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Life With Tourette’s

When Dylan P. was 4 years old, he was found to have TS. Now 14, the Olathe, Kan., student says he faces constant challenges.

“It has affected everything about my life,” Dylan says. “If I have a disruptive tic in school, I have to let my teacher and my class know so that I do not get in trouble and so they know to ignore it. If I have a side tic, my abs hurt after a while. If I want to learn to drive, it will affect my driving ability.”

Still, Dylan goes to school like other kids and looks forward to the future. He is an A student and plays on his high school football and baseball teams. Keeping as busy as he does means he has a lot of experience balancing things, both in school and out. Sometimes the balancing is literal: “I scare my morn to death when I juggle and ride my unicycle at the same time or use my pogo stick and jump rope at the same time,” he says.

Malia also leads an active life. Along with volunteer work helping advocate for people with TS, she participates in Girl Scouts and operates her own recycled jewelry business. After high school, she plans to study life sciences in college.

Malia and Dylan are busy doing what they can to make life better for people with TS, but teens with the disorder say it’s also a big help when others make an effort to understand their situations.

“Do not let our tics bother you,” Dylan says. “Try to ignore them. We do not want the tics either. If our tics bother you, please tell us, but don’t let them be a hindrance to our friendship.”

Dylan adds that his friends have learned to accept his condition, even if at first they weren’t sure how to react to his tics.

“Anyone can feel awkward sometimes in relating to friends who have the syndrome,” Dylan notes. “But the important point is simply to be considerate.”

The Brad Cohen Story

Brad Cohen may be the most famous person with Tourette’s syndrome (TS) in the country. After he wrote a book about his struggles to get into teaching, his story became the basis for a TV movie, Front of the Class.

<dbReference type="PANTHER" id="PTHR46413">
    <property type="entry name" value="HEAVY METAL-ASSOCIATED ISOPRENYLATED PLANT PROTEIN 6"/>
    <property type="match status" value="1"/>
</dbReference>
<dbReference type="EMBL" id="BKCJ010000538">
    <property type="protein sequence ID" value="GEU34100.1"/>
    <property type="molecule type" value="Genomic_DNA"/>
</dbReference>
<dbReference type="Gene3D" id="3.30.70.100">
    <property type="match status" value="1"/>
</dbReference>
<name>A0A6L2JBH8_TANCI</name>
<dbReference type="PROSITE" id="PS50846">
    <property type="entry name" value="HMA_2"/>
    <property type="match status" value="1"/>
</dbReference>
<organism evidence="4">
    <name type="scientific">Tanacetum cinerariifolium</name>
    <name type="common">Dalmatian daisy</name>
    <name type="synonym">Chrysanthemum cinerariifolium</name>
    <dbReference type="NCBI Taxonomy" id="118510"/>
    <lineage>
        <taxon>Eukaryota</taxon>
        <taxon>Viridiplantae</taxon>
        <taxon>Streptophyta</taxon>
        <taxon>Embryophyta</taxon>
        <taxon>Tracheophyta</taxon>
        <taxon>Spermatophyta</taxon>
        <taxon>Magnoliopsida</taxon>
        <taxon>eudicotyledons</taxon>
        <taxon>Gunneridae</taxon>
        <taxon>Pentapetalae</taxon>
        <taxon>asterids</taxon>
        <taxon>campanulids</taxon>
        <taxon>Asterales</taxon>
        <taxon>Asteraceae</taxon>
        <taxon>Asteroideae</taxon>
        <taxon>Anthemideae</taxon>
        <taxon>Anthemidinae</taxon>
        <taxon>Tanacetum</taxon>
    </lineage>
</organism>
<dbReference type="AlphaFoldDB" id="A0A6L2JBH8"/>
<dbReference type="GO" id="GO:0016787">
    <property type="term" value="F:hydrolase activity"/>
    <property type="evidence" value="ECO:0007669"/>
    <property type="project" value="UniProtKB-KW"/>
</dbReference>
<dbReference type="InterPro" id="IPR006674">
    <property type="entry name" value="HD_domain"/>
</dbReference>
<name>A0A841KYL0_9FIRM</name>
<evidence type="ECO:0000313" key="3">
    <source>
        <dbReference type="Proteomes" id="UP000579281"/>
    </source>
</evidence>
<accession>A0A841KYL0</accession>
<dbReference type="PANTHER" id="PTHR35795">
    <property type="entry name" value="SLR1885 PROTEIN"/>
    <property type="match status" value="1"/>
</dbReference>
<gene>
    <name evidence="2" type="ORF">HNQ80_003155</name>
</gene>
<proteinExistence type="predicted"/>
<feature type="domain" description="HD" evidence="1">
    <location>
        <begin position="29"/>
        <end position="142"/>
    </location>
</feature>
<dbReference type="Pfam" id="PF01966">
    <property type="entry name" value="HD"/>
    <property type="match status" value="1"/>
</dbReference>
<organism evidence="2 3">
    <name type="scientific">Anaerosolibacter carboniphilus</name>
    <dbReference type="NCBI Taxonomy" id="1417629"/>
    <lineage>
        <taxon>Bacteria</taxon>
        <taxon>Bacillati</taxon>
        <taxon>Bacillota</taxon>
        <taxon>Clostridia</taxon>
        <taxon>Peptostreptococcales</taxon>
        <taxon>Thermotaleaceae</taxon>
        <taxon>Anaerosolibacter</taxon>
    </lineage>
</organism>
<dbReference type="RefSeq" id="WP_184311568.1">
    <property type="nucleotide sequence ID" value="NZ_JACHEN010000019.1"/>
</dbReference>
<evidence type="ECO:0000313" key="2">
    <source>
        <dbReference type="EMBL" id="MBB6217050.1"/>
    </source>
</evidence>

Although his career goal was teaching, Cohen was told by many people that he could never succeed in that role. But he didn’t give up. He graduated from Bradley University in Peoria, Ill., with a degree in elementary education (and later received a master’s degree). Today Cohen is one of the lead teachers in his Georgia school district. He’s doing exactly what he set out to do.

Cohen says it’s important to give individuals with TS a chance. “People with Tourette syndrome have just as many talents as anyone else,” he says. “We just need the support and opportunities to show off our strengths.”

HOW TO HELP SOMEONE WITH TOURETTE’S SYNDROME

Check out these tips, based on advice from the Centers for Disease Control and Prevention, for helping friends or family members who have TS:

Learn about Tourette’s syndrome. Get information about TS, and learn about its treatment and management options.

Educate people around you. When people know more about TS, they are more understanding, helpful, and accommodating. So be sure to pass on information that you learn to others. Consider doing a school project to help others learn about the syndrome.

Get involved. See what kinds of plans your school has for helping kids with TS, and ask how students can get involved. Then, sign up!

Think About It

There are many situations in life that can make you feel uncomfortable or awkward. How can you apply the advice from the teens with TS to other situations in life?